by Harry Leslie Smith
When I was a lad, a Traveller read my palm at a fairground near our doss in Bradford. From a mouth of broken teeth, she lisped my fate and said I would see the wonders of the world and be showered with good fortune, but that I had to be brave and always accept wherever the winds of fate blew me. Her pronouncement sent shivers of anticipation down my six-year-old spine.
Yet it wasn’t until my retirement that I had the time or the resources to fulfil some of the dreams and ambitions that had fuelled my imagination and kept me sane during my working life. So I was thrilled to read about Doris Long – nicknamed Daring Doris – who at 101 broke her own record for being the world’s oldest abseiler. Her feat of extreme rappelling, descending 94m down the Spinnaker tower in Portsmouth on Sunday, reminded me that the spirit of adventure, of discovery and the need to defy death are innate in all of us regardless of our age.
In my case, I made those new moments of leisure an opportunity to try new things, such as travelling to developing countries in Latin America or trying and failing to use a potter’s wheel. But it wasn’t until my wife died in 1999 that I remembered what I had learned in my youth during the second world war: our existence is finite. I found comfort in the fact that both my wife and I followed a maxim set by wise Romans a long time ago, to seize the day. In grief from her passing, carpe diem became my motto and it compelled me to not only discover new activities like tai chi but also explore my emotional and intellectual life through writing books and essays about my early life.
My approaching mortality was probably also a major factor in why I became an activist against austerity. I didn’t want my experiences or that of so many from my generation to become irrelevant. So like many other people in their golden years throughout history who wanted to make a difference or take a stand, I became a writer, a public speaker and to a certain degree a rebel.
For me it has been both a spiritual odyssey and a physical one because in the last two years I have spoken all across the country and I’m currently on a coast-to-coast speaking tour of Canada. At times my wanderings in pursuit of a more equal society have made me feel like an ancient explorer, because writing these books and essays and giving these talks around the country have tested my physical as well as emotional stamina.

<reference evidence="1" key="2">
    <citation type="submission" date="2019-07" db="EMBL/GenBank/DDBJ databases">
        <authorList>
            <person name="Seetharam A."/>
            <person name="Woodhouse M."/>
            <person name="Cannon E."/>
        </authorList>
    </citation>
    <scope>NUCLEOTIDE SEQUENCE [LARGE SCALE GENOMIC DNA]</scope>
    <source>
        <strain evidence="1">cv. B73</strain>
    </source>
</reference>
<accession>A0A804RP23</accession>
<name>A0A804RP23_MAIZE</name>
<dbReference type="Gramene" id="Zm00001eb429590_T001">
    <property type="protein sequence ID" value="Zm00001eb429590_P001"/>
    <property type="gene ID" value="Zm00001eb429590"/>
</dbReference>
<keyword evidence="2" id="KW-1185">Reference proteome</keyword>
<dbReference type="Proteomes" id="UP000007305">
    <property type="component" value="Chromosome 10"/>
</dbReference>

But I have prevailed and it has strengthened my spirit and made me more appreciative of the struggle of others. Last year when I addressed the Labour party conference and spoke about my youth when our country didn’t have an NHS and the poor in Britain died in miserable conditions, I felt liberated for the first time in my life from the burden and responsibility of having survived the Great Depression and the war.
As we move into our senior years, our lives and priorities change. The responsibilities of mid-life dissipate but that shouldn’t mean one withdraws from society. Taking up a cause, whether it is the environment, animal protection, economic concerns or undertaking the adventures of travel or sport will enhance the lives of seniors and also improve our communities. When Paul Freedman undertook and completed the London Marathon at the age of 90, he showed that the human spirit cannot be defeated by time or circumstances.
In many ways my own travels have kept me healthy because I feel I have a purpose – and every one of us regardless of our age needs to feel wanted by our society. But to accomplish that we have to have faith in ourselves and must dismiss the prejudices of this media age that portrays aging and the elderly in a negative light. The road I have taken in old age may not be for everyone but I know that as we age each one of us must set out on our own path of discovery. I know that death will in the next few years catch hold of me but before he comes I want to keep the fires of existence burning bright in my heart. I find it in the company of my family, my friends and also by fighting for social justice for those who will be here on this earth long after I am gone.
All of us have a fixed time on this planet, so we should make the most of it. We must make sure that while we dance to the music of time we are like Ulysses in Tennyson’s poem, and always seek to strive and never to yield and ensure we drink our lives to the lees.
(source: the guardian)